Jim Two Crows Wallen at the MCC-Maple Woods Storytelling Celebration 11/4/2010

Uploaded by smartfuturetv on 21.01.2011


[audience clapping]
Howdy ya'll.
Oh, wait a minute, wrong outfit.
That was for you Liz, I wanted you to feel at home.
A short history of Santa Claus ...for adults.
In the 1660's, the Dutch came with their patron saint, Saint Nicholas.
He was the saint of children, sailors, and unwed mothers.
They had nickname for him, they called him Sinterklaas.
The English were already here in America with Father Christmas,
who wore a long red robe, trimmed in white fur, rode a white horse,
and left presents for the children in their shoes.
The French were already here in America with Pere Noel, the Spanish with Papa Noel.
Somehow, around the time of the end of the Revolutionary War,
the English and Dutch had intermarried and Sinterklaas
became Santa Claus and he was born right here in America
and very quickly moved to the North Pole where he lives to this day.
In 1808, Washington Irving wrote a history of New York and in it
he described Santa Claus as a right small elf.
He rode in a wooden wagon pulled by horses and he distributed children, uh,
gifts to the children through their stockings hung by the chimneys.
In 1822, Dr. Clement Moore, a theologian who had 100 acres where Wall Street is today
was riding home in the back of his sleigh listening
to the cadence of the harness bells of the horses
when he penned a poem called "T'was a Night Before Christmas".
He called it "A Visit from Saint Nicholas".
It was never meant to be published.
He had wrote it for his three girls at home.
And that year, his wife, that night she read that poem to the girls.
The next year it became a tradition and the next year
they were visited by a niece and when the niece heard the poem she asked for a copy of it.
And Dr. Clement Moore's wife gave her a copy and she took it back to her local newspaper
and the next year it was published in the paper.
It wasn't until 1838, that Dr. Clement Moore admitted
he had been the one who had penned the poem.
He was afraid he wouldn't be respected as a scholar
if it was found out that he had penned the poem.
In 1839, Santa was started showing up in some of the early department stores.
By the early 1900's, Santa was being, somewhat being put
alongside another character that had this red nose.
In 1938, Montgomery Wards passed out a pamphlet of Rudolph the Red-Nosed Reindeer.
They gave out two-and-a-half million copies that year.
A man by the name of Robert May saw that and he put that poem to music
and in 1948 he took it to Bing Crosby and he said, "Would you sing this song?"
Bing Crosby looked at it and said, "No, I don't do children's songs".
So, he next took it to Gene Autry and Gene Autry said, "No, I don't think I'll do it".
And his wife said, "You better reconsider that".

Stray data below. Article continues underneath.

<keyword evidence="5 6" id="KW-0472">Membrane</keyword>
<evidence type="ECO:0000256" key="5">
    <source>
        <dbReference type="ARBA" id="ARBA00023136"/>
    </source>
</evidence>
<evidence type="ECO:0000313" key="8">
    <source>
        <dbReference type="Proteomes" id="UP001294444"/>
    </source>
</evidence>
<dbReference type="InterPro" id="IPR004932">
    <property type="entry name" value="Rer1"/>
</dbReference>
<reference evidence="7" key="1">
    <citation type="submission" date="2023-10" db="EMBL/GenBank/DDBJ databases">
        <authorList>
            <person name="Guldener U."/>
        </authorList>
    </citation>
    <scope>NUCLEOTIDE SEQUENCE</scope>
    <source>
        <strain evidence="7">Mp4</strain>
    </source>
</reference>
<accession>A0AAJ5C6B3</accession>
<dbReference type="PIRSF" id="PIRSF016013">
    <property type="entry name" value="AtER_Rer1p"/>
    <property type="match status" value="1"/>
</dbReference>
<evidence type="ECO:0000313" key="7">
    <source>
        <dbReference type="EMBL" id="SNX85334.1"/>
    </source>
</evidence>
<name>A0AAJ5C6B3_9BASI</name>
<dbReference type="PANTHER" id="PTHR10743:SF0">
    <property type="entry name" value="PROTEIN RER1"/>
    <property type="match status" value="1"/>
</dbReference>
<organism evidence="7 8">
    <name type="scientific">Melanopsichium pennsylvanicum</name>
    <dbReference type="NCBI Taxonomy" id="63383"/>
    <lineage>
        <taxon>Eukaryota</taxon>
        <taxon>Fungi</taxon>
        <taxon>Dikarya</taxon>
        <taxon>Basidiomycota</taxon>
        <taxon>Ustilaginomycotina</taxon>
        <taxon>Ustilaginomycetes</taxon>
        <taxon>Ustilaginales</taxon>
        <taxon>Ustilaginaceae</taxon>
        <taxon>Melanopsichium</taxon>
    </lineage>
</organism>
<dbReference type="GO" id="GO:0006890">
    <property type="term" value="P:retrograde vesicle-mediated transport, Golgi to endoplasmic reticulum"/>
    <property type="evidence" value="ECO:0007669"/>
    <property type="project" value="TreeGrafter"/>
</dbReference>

[audience laughing]
Thank God for wives.
The rest is history.
The song became the second most- selling Christmas record ever,
only behind Bing Crosby's "White Christmas".
Today you'll see Santa Claus in over 45,000 malls across the United States.
So the next time you're walking through the mall and you see Santa
and he looks like he's a little harried.
It's been the day when he's been, has both of his legs are now soaking wet,
he's been spit upon numerous times, untold children have coughed in his face,
just wave at him and say, "Ho, ho, ho, Merry Christmas".
A short history of Santa Claus.
[audience clapping]
This was an especially happy Christmas for John and Jesse.
They had been married for a number of years and they lived out on the plains of Kansas
but the reason this Christmas was special was Jesse was with child.
Their first child.
And John was so happy.
Jesse's mother had came because it was right at Christmas time when the child was to be born
and Jesse's mom had spent the week and they had been preparing for the Christmas dinner
and they had made all kinds of wonderful things to eat.
It was Christmas Eve morning when Jesse began having those first pains of childbirth.
And John had stood at the window and watched the snows as they
were falling that day and they fell wet and heavy all day long.
Jesse had been upstairs with her mother for several hours now.
He had tried to get to the doctor but the snows were too deep
and the doctor had sent a message that he could not come and John was getting worried.
As he was looking out the window, he went over to the door
and as he walked towards the door there was a knock on the door
and he thought perhaps the doctor has came.
And he rushed to open the door and when he opened the door
there was a stranger standing there and the stranger said,
"May I come in? May I warm myself by your fire?"
And John said, "Sure, come in.
"What are you doing out on a night like this anyway?"
And the stranger just said, "I come where I'm called".
That didn't make a lot of sense to John but he invited him in
and took off his coat and hat and hung it up.
And the stranger began to warm himself by the fireplace
and John began to talk to him again and it was about that time